But conservative pollsters and some centrist MPs warned that this direction of the “basic vote” was the wrong way to lower public confidence in Johnson so low among oscillating voters. Tobias Ellwood, a former Conservative minister and chairman of the defense committee, warned: “We will lose the next election with the current trajectory, as reflected in the last election.

“Not only is there a concern about the behavior of the number 10, because this has broken trust with the British people, but now it is concerned that the number 10 is thinking about what our policies are.”

On the policy of weights and measures, he told Sky News: “There will be people in our party who will like this nostalgic policy in the hope that it will be enough to win the next election. But that is not the case. This is not the case. a conservative thinking of a single nation that is required to appeal beyond our base. “

A Conservative cabinet source said the policy of imperial measures was “absolutely banana”, while another cabinet source said they “had no idea what muppet he had this idea” as “it is not about bananas”. that’s the government’s overall strategy. “

Another Conservative MP said he represented a seat in the “heart of middle England” and that about half of Conservative grassroots voters there had lost faith in the Prime Minister.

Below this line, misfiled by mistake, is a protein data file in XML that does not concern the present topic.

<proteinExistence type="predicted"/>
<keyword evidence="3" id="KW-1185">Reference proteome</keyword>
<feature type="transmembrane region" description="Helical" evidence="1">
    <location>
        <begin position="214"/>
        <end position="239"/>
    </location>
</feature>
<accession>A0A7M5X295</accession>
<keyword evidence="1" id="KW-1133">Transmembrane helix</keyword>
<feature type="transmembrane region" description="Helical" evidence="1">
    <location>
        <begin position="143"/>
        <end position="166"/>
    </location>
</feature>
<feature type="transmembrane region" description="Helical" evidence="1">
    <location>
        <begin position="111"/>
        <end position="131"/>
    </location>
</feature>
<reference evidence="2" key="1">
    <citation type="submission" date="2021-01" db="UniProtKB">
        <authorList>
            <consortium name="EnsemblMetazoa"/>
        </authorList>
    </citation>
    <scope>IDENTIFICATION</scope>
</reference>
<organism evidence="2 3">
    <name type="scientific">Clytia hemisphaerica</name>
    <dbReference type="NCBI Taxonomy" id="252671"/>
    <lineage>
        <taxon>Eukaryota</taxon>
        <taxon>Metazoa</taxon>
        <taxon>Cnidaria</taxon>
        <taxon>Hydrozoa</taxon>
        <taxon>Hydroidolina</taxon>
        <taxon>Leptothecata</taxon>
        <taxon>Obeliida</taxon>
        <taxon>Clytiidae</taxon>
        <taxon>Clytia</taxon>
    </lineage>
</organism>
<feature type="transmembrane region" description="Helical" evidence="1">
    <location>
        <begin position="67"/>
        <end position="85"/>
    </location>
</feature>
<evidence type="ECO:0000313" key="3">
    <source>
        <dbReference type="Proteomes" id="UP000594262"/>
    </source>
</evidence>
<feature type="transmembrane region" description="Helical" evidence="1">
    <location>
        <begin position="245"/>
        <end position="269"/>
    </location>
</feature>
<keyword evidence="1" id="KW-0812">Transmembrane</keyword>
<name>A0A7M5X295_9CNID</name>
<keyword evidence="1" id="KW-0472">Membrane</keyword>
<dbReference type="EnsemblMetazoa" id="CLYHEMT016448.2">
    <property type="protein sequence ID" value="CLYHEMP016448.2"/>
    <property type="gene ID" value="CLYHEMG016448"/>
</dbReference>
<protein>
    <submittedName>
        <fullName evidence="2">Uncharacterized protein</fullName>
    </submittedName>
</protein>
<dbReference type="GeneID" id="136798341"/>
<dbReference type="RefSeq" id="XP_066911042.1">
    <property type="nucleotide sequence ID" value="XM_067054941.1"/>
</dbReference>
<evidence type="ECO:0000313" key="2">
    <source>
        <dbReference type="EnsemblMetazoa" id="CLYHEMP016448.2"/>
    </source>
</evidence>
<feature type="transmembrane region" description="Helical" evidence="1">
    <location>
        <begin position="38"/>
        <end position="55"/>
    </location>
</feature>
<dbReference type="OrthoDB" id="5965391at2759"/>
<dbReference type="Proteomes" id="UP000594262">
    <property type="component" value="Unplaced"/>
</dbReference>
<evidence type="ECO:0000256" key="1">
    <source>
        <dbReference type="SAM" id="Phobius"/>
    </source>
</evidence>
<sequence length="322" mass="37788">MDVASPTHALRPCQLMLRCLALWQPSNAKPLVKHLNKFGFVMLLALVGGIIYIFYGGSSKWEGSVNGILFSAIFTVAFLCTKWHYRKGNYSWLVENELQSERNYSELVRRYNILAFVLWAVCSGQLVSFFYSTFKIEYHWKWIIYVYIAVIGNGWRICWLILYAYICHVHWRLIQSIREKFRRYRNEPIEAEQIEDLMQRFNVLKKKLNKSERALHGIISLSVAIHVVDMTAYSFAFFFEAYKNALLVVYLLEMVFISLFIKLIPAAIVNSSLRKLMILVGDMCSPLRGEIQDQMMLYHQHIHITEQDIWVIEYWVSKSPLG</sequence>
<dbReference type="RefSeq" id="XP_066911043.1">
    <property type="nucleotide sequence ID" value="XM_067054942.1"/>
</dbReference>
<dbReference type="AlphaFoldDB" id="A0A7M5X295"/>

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Some local government leaders also expressed a lack of confidence in Johnson. Rishi Sunak Local Council Leader Carl Les, the Conservative leader of the North Yorkshire County Council, said he thought it was time for a leadership election, blaming Johnson for the big losses in the local election.

“I’m very disappointed that the strong majority we had in North Yorkshire has been reduced to a majority of jobs, but only, and much of the comments we were making at the door were about the impact of Partygate,” said Les .

Warnings from lawmakers and councilors were echoed by pollsters and political strategists, including former No. 10 advisers James Johnson and Will Tanner. They both said Johnson was on the verge of losing the election by turning right instead of focusing on achieving goals in schools, hospitals, housing and the cost of living.

Tanner, a former No. 10 aide and chairman of the Conservative think tank Onward, said: , to satisfy some of his supporters at a time when the prime minister is clearly worried about his future, these issues will not win the Conservative Party the next election. “

He said he had “never sat in a focus group or conducted a poll where issues such as imperial weights and measures or the privatization of Channel 4 have been repeatedly raised” of voters Johnson is seeking in the courts.

He added: “It’s NHS, immigration, crime, wages, good jobs in my city. These are the foundations on which the Conservative Party should focus, not these very small and niche issues, which only matter a few how many people”.

James Johnson, a JL Partners pollster who worked for Theresa May, said: “We are approaching the situation with Johnson in a similar way to the one we faced with Corbyn, where individual policies may be popular, but the brand associated with them is toxic.”